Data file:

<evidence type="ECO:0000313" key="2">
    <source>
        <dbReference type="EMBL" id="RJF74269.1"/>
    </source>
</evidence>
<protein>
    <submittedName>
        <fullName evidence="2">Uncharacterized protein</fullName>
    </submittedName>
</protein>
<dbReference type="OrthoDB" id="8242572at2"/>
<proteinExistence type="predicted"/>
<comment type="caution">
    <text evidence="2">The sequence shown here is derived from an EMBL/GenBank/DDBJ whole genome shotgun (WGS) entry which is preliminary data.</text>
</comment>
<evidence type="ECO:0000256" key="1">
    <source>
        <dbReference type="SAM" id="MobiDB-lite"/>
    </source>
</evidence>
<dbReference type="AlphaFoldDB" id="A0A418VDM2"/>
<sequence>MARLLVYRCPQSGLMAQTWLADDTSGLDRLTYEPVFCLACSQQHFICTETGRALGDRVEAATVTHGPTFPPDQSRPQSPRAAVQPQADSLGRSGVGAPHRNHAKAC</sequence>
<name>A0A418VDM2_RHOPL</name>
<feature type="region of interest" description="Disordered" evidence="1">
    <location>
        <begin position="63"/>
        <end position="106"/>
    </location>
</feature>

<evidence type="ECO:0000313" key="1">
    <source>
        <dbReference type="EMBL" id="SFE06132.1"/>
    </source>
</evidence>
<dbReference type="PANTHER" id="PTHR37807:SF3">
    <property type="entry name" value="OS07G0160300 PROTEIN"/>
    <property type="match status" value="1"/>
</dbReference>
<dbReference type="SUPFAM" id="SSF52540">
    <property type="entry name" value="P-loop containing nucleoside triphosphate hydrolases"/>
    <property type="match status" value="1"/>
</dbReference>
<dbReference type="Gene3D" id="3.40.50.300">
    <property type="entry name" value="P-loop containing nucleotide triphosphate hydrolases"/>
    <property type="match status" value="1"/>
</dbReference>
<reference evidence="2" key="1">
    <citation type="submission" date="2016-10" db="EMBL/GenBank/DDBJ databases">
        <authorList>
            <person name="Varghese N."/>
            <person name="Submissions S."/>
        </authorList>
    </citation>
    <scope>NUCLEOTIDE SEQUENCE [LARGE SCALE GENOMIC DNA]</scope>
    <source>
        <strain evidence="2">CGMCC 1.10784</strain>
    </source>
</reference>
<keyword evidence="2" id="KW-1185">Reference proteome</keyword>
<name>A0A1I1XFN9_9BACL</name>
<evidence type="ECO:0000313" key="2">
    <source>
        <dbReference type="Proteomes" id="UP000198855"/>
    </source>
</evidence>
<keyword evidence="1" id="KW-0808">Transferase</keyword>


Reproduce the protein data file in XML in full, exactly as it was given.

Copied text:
<evidence type="ECO:0000313" key="2">
    <source>
        <dbReference type="EMBL" id="RJF74269.1"/>
    </source>
</evidence>
<protein>
    <submittedName>
        <fullName evidence="2">Uncharacterized protein</fullName>
    </submittedName>
</protein>
<dbReference type="OrthoDB" id="8242572at2"/>
<proteinExistence type="predicted"/>
<comment type="caution">
    <text evidence="2">The sequence shown here is derived from an EMBL/GenBank/DDBJ whole genome shotgun (WGS) entry which is preliminary data.</text>
</comment>
<evidence type="ECO:0000256" key="1">
    <source>
        <dbReference type="SAM" id="MobiDB-lite"/>
    </source>
</evidence>
<dbReference type="AlphaFoldDB" id="A0A418VDM2"/>
<sequence>MARLLVYRCPQSGLMAQTWLADDTSGLDRLTYEPVFCLACSQQHFICTETGRALGDRVEAATVTHGPTFPPDQSRPQSPRAAVQPQADSLGRSGVGAPHRNHAKAC</sequence>
<name>A0A418VDM2_RHOPL</name>
<feature type="region of interest" description="Disordered" evidence="1">
    <location>
        <begin position="63"/>
        <end position="106"/>
    </location>
</feature>

<evidence type="ECO:0000313" key="1">
    <source>
        <dbReference type="EMBL" id="SFE06132.1"/>
    </source>
</evidence>
<dbReference type="PANTHER" id="PTHR37807:SF3">
    <property type="entry name" value="OS07G0160300 PROTEIN"/>
    <property type="match status" value="1"/>
</dbReference>
<dbReference type="SUPFAM" id="SSF52540">
    <property type="entry name" value="P-loop containing nucleoside triphosphate hydrolases"/>
    <property type="match status" value="1"/>
</dbReference>
<dbReference type="Gene3D" id="3.40.50.300">
    <property type="entry name" value="P-loop containing nucleotide triphosphate hydrolases"/>
    <property type="match status" value="1"/>
</dbReference>
<reference evidence="2" key="1">
    <citation type="submission" date="2016-10" db="EMBL/GenBank/DDBJ databases">
        <authorList>
            <person name="Varghese N."/>
            <person name="Submissions S."/>
        </authorList>
    </citation>
    <scope>NUCLEOTIDE SEQUENCE [LARGE SCALE GENOMIC DNA]</scope>
    <source>
        <strain evidence="2">CGMCC 1.10784</strain>
    </source>
</reference>
<keyword evidence="2" id="KW-1185">Reference proteome</keyword>
<name>A0A1I1XFN9_9BACL</name>
<evidence type="ECO:0000313" key="2">
    <source>
        <dbReference type="Proteomes" id="UP000198855"/>
    </source>
</evidence>
<keyword evidence="1" id="KW-0808">Transferase</keyword>